Tadasana: Mountain (Standing) Pose
This may seem an odd place to start, but in yoga the bringing attention to the feet, through the standing pose is an easy way of becoming conscious of what is happening in the rest of the body. I’d go so far as to say that it informs everything!
I’ve mentioned before, that I had a history of back pain that developed after starting to do Iyenga Yoga regularly, back in 2001. It happened a few months before 9/11 and you can read about it here.
But it wasn’t until 2003 that I took it seriously when it happened a second time, and then realised I needed to make some adjustments, which I did.
I found some wonderful Inner Heart Yoga teachers in my local area, the first two being Erica Rasmussen and James Jewell. They are both magnificent yoga teachers who specialise in other body-related therapies, she in Craniosacral therapy and he in Bowen.
What I learned with each of them was so valuable, because I loved yoga but when my back went out-of-whack it just felt too strong. They taught me another way and they are both Jenny Beeken Trained Teachers.
Getting On Board With Yourself
Firstly I learned to take it back a notch, and this form of yoga, which I highly recommend for anyone, takes you into the deeper area of connecting you with what you body needs, rather than straining to reach a posture without any ideas of whether your body wants to go there or not.
This is how I learned to get fully on-board with myself, and in hindsight it took getting injured to achieve it.
Erica teaches in Kent and James did too but then moved to Spain, and he’s runs various Yoga Retreats in various countries from there. I went to one of his retreats at Molina Del Ray, which is itself a magical venue, there’s quite a history behind it’s origins, which is a dedicated post alone to do it justice.
Connecting With Your Body
Although yoga poses often look the same, this style of yoga differs, because it’s not about reaching a hand to the ground if the body isn’t ready, and with many styles of yoga the ego takes over, competing with other class attendees or even yourself, I know because I’ve also been there. Instead this way teaches you how to be mindful as you move into, and out of a posture, and where to hold the posture to suit your needs on the day.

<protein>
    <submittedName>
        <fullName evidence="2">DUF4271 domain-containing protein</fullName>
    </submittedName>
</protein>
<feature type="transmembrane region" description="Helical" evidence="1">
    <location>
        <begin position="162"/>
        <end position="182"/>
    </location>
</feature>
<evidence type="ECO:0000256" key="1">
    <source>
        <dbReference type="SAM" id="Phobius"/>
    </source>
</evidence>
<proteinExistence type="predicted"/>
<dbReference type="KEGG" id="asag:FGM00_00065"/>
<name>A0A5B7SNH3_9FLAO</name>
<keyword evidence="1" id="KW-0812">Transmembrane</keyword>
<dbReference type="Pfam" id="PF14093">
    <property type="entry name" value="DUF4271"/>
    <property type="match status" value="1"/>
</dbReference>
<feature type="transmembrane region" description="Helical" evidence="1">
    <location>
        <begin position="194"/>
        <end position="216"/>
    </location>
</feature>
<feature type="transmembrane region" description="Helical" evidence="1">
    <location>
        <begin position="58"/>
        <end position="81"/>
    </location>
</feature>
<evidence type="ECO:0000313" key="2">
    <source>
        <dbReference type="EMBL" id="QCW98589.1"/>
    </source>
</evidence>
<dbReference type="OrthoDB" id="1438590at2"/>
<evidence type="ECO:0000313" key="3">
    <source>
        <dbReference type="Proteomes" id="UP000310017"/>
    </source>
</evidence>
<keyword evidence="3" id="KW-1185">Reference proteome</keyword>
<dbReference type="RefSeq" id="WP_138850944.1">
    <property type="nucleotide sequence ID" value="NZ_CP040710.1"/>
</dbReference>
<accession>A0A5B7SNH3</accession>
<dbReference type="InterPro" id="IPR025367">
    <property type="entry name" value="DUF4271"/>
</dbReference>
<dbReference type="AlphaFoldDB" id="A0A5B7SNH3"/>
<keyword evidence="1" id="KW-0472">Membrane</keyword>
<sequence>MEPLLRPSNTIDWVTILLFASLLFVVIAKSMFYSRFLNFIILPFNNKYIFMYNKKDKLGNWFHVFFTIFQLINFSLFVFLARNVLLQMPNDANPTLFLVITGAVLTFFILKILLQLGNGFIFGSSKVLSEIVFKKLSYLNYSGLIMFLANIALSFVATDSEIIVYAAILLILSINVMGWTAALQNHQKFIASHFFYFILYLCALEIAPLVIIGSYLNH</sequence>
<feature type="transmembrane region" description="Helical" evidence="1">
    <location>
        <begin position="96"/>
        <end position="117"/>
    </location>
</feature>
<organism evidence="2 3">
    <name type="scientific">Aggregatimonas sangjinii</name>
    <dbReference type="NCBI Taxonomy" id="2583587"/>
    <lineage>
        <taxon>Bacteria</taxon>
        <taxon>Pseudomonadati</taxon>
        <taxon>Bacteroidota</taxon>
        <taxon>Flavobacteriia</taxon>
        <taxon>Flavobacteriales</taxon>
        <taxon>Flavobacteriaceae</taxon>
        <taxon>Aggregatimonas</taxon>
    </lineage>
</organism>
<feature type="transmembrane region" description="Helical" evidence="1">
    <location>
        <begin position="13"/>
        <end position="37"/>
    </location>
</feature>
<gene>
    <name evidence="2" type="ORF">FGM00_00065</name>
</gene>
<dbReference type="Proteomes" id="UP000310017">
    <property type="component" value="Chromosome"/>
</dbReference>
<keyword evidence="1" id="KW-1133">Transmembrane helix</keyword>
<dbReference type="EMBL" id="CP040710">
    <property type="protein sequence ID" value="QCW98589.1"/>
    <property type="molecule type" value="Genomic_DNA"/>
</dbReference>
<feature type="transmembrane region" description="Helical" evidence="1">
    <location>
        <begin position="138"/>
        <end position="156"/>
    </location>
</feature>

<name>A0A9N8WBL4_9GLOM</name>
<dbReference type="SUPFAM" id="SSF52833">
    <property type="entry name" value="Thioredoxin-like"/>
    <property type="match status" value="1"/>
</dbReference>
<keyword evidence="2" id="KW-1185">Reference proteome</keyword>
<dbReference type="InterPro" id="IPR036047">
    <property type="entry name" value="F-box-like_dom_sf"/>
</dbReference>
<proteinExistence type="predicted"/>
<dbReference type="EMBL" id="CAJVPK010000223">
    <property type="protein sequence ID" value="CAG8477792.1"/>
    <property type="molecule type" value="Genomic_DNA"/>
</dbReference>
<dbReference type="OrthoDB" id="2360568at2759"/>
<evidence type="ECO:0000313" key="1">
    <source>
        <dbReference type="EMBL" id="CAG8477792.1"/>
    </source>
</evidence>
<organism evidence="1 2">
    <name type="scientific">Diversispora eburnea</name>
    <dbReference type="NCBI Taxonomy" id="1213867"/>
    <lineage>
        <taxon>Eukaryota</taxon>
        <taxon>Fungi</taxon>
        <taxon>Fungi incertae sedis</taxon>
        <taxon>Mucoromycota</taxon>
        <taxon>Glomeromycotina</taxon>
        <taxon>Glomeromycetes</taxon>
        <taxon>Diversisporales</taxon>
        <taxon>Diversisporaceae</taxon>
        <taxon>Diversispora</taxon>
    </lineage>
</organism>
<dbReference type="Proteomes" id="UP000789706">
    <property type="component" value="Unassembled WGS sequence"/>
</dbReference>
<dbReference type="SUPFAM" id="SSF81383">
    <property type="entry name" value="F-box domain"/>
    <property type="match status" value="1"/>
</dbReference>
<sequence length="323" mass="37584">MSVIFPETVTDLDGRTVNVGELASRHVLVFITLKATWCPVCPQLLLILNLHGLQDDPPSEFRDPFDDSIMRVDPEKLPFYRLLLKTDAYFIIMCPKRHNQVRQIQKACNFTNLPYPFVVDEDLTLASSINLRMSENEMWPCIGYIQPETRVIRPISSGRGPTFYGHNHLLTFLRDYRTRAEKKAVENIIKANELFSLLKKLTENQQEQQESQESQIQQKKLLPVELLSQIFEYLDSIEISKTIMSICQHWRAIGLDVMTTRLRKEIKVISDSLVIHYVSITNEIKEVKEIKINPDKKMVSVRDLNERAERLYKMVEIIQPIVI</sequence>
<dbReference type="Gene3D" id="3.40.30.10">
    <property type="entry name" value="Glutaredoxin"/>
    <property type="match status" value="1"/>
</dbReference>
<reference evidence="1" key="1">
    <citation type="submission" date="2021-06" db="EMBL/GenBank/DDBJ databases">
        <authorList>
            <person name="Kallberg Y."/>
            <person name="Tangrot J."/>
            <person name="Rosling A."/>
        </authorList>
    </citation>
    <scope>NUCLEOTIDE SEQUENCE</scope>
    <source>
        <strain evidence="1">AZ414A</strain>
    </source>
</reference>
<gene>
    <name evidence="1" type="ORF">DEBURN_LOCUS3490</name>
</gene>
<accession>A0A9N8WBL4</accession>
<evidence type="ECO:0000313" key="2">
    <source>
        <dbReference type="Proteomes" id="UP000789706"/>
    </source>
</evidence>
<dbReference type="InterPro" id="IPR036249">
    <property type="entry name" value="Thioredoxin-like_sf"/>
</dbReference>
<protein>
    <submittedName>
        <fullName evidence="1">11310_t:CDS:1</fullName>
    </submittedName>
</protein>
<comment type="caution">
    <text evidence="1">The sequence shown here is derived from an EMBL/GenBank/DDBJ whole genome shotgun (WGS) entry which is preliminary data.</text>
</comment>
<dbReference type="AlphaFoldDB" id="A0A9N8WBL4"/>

One day can differ from another, even the time of day makes a difference. The body warms up as we get into the day, and with this in mind it’s preferable for the more flexible among us to exercise earlier in the day in order prevent overdoing it, and the less flexible to exercise later in the day, when they can achieve more. This refers back to an earlier reference to body hyper-flexibility in relation and susceptibility to injury.
There are a number of poses to recommend for back pain, and if you look at many other sites, here’s a nice one that makes it look so easy. Her experience and story differs to mine.
When I was doubled up in pain, and recovering at that stage, I found yoga such a handy technique, even though I was limited in what I could do, alongside the usual hot and cold compresses, pain killers and ibuprofen.
There are however two or three poses I developed as my go-to’s during those times and would highly recommend them to anyone no matter how debilitated you are in the moment:
Just stand on a yoga mat or a space on the carpet or laminated floor and get a sense of your feet, start to tune into your feet, your legs, your hips, your shoulders, your head. Spend 5-mins plus on this just so that you come to stillness and start sensing your body, and it’s stance.
The child pose is gentle and cannot be overdone, because your back well and truly let’s you know where you can get to with it, listen to it, and don’t strain, it’ll be far more beneficial. You will see this pose with arms outstretched or by the side, do whichever feels the most comfortable. Do what you can you will become more flexed once you start where you are, instead of pushing yourself, which is how injury comes about.
This pose is quite strong, but very good for an injured back, because done gently it really stretches out the spine. If you’re injured you may not be able to move the head, which is meant to turn in the opposite direction to the legs, to get the full effect, and if it is too much, for now, just keep the head centred.
Those are my tips for getting your back into better shape, but gently does it all the way, as I’ve probably emphasised over again, it’s very easy to overdo it with yoga, but it’s such a wonderful technique there’s little need to make it into a sport, and is best approached for body awareness, rather than a competition.
Just to be clear I’m not trained as a yoga teacher, although my curiosity took me to take Jenny’s foundation year of training through another local yoga teacher. The information here is what I learned through my back and connected injuries.
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